Columbus, OH and Armonk, NY -- Ohio Supercomputer Center (OSC) announced today that it has selected IBM storage hardware and software to manage an immense repository of research data. Crucial data such as bioinformatics, which is generated through shared research applications provided by OSC, will reach thousands of researchers across the state of Ohio as a result of the agreement.
IBM will supply a virtualized and autonomic storage infrastructure to power OSC’s research applications, increasing OSC’s data storage capacity five-fold over its previous system and resulting in over 600 terabytes – or six trillion bytes – of physical storage capacity. OSC has already begun phasing in IBM TotalStorage® FAStT storage servers, TotalStorage SAN File System and TotalStorage SAN Volume Controller.
The SAN File System and SAN Volume Controller are part of the IBM TotalStorage Virtualization Software Family which provides one of the industry’s broadest set of virtualization solutions, designed to help lower storage infrastructure related costs and reduce application downtime. OSC anticipates that these solutions will result in a significant performance boost and substantial reliability improvements over its previous systems.
OSC will provide Ohio researchers with applications generating large stores of bioinformatics data, collider experimental data, Byrd Polar data, seismic data and radiological/microscopy data. SAN File System will help OSC to share that data with Ohio researchers and help OSC manage the data easily and cost-effectively across a wide array of IBM storage hardware, including FAStT 900 storage servers and FAStT 600 storage servers with turbo option.
“The large capacity storage will facilitate the massive data stores created by computing activities of researchers across Ohio,” said Paul Buerger, OSC Leader of Systems and Operations. “The capacity and performance of this new storage environment will allow researchers to attack problems that may have been difficult or impossible to address previously.”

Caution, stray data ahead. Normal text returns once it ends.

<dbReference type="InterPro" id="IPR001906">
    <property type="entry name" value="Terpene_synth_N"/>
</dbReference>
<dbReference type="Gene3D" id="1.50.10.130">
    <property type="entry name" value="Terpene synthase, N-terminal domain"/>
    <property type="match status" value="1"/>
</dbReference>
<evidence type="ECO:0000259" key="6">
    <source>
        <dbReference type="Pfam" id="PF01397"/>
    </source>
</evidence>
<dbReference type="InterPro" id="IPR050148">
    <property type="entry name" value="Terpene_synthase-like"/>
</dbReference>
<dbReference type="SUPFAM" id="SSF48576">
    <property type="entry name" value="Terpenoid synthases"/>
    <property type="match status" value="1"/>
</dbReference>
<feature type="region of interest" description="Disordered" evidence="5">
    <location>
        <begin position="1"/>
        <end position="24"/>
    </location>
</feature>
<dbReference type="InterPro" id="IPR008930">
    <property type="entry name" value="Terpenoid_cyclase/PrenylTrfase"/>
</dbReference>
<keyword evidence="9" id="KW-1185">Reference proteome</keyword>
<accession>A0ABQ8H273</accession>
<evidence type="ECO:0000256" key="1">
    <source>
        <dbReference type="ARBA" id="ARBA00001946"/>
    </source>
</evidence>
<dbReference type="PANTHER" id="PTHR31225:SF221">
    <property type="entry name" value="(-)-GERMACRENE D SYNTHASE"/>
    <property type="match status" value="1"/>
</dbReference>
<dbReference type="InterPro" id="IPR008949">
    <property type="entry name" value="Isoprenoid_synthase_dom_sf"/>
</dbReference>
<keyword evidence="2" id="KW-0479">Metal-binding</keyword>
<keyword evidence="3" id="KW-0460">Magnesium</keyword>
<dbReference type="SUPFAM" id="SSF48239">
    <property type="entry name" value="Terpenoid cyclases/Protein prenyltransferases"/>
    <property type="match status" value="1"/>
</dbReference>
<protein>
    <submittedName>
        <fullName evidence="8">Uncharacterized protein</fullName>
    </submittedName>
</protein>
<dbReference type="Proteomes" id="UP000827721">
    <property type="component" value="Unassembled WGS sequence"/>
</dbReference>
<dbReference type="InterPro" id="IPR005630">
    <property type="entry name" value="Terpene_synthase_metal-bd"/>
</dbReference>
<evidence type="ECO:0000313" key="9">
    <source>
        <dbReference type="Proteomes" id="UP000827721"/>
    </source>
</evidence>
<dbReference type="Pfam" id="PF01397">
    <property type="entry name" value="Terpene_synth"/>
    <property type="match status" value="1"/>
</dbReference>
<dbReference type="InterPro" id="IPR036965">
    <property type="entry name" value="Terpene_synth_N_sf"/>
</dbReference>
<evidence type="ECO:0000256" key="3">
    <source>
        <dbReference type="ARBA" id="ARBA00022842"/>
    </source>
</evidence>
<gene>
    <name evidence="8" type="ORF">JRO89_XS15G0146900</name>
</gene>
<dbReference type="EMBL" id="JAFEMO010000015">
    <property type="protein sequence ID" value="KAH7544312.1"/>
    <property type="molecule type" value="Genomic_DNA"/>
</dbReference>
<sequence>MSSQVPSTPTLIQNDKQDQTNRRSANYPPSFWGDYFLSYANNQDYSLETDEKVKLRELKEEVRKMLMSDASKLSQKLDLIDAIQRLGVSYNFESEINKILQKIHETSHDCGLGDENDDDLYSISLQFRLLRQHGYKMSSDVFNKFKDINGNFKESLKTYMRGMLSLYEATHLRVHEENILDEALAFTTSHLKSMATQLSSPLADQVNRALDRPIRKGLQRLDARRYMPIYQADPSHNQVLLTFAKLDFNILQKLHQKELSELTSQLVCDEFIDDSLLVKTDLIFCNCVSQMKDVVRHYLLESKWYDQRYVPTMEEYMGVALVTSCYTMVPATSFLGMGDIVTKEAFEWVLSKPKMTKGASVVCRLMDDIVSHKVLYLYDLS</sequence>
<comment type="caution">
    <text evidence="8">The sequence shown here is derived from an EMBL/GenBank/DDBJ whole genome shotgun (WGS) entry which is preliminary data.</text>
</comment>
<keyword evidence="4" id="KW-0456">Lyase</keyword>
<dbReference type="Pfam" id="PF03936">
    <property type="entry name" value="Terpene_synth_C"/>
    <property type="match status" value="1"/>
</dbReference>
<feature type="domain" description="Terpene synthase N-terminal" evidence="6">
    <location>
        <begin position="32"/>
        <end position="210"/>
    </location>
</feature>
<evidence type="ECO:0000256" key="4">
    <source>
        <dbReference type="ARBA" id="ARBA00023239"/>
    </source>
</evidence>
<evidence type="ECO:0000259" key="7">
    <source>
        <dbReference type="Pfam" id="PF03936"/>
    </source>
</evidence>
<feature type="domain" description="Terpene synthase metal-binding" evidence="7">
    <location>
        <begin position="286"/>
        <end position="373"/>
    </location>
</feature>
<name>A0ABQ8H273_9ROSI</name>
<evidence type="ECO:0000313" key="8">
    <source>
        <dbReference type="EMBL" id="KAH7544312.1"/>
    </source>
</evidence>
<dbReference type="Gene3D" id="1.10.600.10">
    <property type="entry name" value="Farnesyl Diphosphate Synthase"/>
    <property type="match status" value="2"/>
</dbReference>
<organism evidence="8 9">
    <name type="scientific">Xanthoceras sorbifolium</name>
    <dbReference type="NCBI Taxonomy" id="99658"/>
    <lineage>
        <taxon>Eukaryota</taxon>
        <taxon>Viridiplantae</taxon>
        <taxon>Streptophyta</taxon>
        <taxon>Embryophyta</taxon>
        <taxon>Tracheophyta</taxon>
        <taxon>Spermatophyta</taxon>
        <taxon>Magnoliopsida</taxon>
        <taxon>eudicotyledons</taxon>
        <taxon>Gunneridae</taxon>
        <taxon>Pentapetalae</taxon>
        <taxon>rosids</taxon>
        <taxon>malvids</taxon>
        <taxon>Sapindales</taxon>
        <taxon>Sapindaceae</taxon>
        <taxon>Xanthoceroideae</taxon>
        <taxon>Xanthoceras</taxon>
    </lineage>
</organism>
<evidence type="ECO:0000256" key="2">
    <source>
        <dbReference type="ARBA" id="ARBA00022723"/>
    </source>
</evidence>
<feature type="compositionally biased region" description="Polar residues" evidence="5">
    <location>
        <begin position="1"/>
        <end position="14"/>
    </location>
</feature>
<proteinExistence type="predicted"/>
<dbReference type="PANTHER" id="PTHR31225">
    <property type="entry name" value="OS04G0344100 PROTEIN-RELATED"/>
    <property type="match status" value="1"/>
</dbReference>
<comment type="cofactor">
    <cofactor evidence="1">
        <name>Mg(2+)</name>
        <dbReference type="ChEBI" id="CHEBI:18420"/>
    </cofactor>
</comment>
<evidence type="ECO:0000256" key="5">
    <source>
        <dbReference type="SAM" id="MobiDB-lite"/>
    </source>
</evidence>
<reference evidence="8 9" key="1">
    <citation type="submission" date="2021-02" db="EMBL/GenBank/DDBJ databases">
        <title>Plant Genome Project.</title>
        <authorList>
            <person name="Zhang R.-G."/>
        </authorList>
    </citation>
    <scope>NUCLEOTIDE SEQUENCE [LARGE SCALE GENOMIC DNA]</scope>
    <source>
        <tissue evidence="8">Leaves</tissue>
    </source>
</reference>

“The storage management system not only provides increased capacity for permanent and temporary storage, but it also provides large holding areas for staging data,” said Leslie Southern, OSC High Performance Computing Director. “This intermediate archival area allows researchers to quickly and easily access their data from any location.”
“OSC’s use of SAN File System will reduce storage and data management costs while enabling OSC and Ohio’s research community to tap new levels of data accessibility and control,” said Brian Truskowski, general manager of storage software at IBM. “IBM’s comprehensive storage solution will provide Ohio Supercomputer Center with a highly dynamic and autonomic shared file system that reinvents the way OSC’s information is filed, managed, shared and accessed by Ohio’s research community.”
Based on the Storage Tank technology developed by IBM Research, the IBM TotalStorage SAN File System is designed to provide a single, centralized point of control to manage files and databases, which can help simplify administration and result in lower total costs. Built with autonomic and Grid technologies from IBM Research, the SAN File System has an architecture that can eventually support thousands of computers, petabytes of data, and billions of files.
IBM is the world's largest information technology company, with 80 years of leadership in helping businesses innovate. Drawing on resources from across IBM and key Business Partners, IBM offers a wide range of services, solutions and technologies that enable customers, large and small, to take full advantage of the new era of e-business. For more information about IBM, visit http://www.ibm.com.
OSC is Ohio's high performance computing and networking center. The Center provides scientific computing, networking, educational outreach, and information technology resources to state and national high performance computing and networking groups. OSC empowers its academic, industrial, and government partners to make Ohio the education and technology state of the future. For more information, go to www.osc.edu.